As expected, the horrific violence that occurred on Sunday night on the Las Vegas strip once again brought the gun control issue to the forefront of American society.
Immediately following the rampage, the usual debate commenced.
If we’re going to be honest, however, the fact is that in the United States we already do have gun control. Laws are in place and background checks are standard. Even if there was an increase in laws as they pertain to firearms, gun violence would still occur.
As Charles Cooke remarked at The National Review, the dead Nevada perpetrator, Stephen Paddock, was no felon, emphasis mine.
…the killer “passed all required federal background checks” on at least two recent occasions:
This doesn’t mean that the shooter didn’t have an automatic weapon as well, although if he did, as opposed to a Gatling crank or a bump fire system that increased the rate of fire on his semi-automatic rifles, he’d have had to obtain it separately and at great effort and cost. (Automatic weapons are extremely expensive — on both the black market and the legal market — and they can only be obtained after the buyer has paid a hefty tax and passed a rigorous and long-lasting federal check.) And it doesn’t mean that the weapons that he bought on these occasions were used in the shooting. What it does mean, however, is that he wasn’t a felon — or, at least, that there was nothing in the federal database that would have prevented him from buying weapons. That matters, because we are already hearing politicians pretend that “universal background checks” would have prevented this attack. They wouldn’t have.
On paper, Paddock would have appeared to be a responsible gun owner with no history of criminality. Real life on the thirty-second floor of the Mandalay Bay hotel on Sunday night told a different story.
Two gun shops who sold firearms to Paddock said he passed background checks. No one would have suspected he would commit such a murderous rampage. There was nothing to indicate such horror would occur.
The problem I see with many who say “we need gun control!” is two-fold. They are entirely unaware of what is currently in place, and they expect the government to fully take care of us, our needs, and our safety. They should stop putting so much faith in D.C. and elected officials around the country. They have never been and will never be our saviors.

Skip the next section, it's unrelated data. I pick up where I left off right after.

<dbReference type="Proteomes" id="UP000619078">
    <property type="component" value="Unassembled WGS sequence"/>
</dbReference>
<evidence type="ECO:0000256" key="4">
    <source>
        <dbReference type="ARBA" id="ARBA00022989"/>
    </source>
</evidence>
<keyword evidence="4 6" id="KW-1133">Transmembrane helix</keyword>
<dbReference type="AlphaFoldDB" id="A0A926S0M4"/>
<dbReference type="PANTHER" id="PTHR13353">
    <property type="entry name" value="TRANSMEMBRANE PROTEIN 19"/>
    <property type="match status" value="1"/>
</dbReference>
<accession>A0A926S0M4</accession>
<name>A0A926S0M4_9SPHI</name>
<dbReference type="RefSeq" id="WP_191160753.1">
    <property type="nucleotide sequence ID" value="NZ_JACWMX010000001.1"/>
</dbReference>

There is absolutely no one in the United States (except criminals themselves) who is pro-gun violence. Just as there is no one who is pro-rape. Only those who possess a sick delight in harming others enjoys committing such acts. Often times, they feel no remorse after the fact. These people can never be touched by laws that seek to prevent such atrocities from occurring. They will continuously circumvent said laws in order to achieve their twisted goals.
This is an uncomfortable truth about human nature. It can’t be controlled by anyone except the individual. That this even needs to be stated is astounding.
As Nick Gillespie wrote over at Reason, increased gun legislation won’t actually lead to a safer America, emphasis mine.
It’s wrong, I think, to immediately pivot to what are inevitably pushed as “common-sense” policy responses to gun attacks, such as banning “assault weapons” (a class of guns that doesn’t really exist, have been banned in the past with no impact on violence, and detract from other, arguably more effective regulations). Thoughts of tearing up the Constitution clearly come more from the heart than the head and should be resisted until the passions calm at least a little. If hard cases make bad law, then public tragedies make terrible policy, whether we’re talking about mass shootings, acts of terrorism, or celebrity drug overdoses.
As Jacob Sullum noted yesterday, most of the ideas pushed by anti-gun activists would have no conceivable impact on mass shooters such as Stephen Paddock. Raising the minimum age for gun purchases to 21, limiting the number or purchases allowed each month, and developing “smart gun” technology have nothing to do with what we know (so far anyway) about Vegas, or virtually any other mass shooting. And the policy prescriptions that might—such as barring individuals with serious, documented mental problems or convictions for domestic abuse—would not have snagged Paddock.
As a country and as individuals, we need to pay our respects to the dead and wounded in Vegas. But policy cannot be a form of therapy that will neither bind our wounds now nor make us safer in the future.
The desire to harm others exists in the hearts of some who own their share of the more than 300 million guns in the United States today. But that handful pales in comparison to the millions upon millions of responsible gun owners who would defend another at a moment’s notice. The good far outweighs the bad, but that is not much of a comfort to the families of the 58 victims who have yet to be buried.
So let us contend that yes, we are appalled by Sunday’s carnage. We join with those who mourn and shake our heads at the reality before us and the hidden darkness in the human heart. We aren’t just afraid that something like this may happen again, we know it will.
It will be in our own towns, on the streets of Chicago, on school campuses, and in the open as other innocents are enjoying evening entertainment. I hate this truth as much as any, but this evil is part of the human existence.
We should mourn for what we have lost but must not trick ourselves into believing that one or more pieces of legislation would have kept Stephen Paddock from pulling that trigger.
It is folly.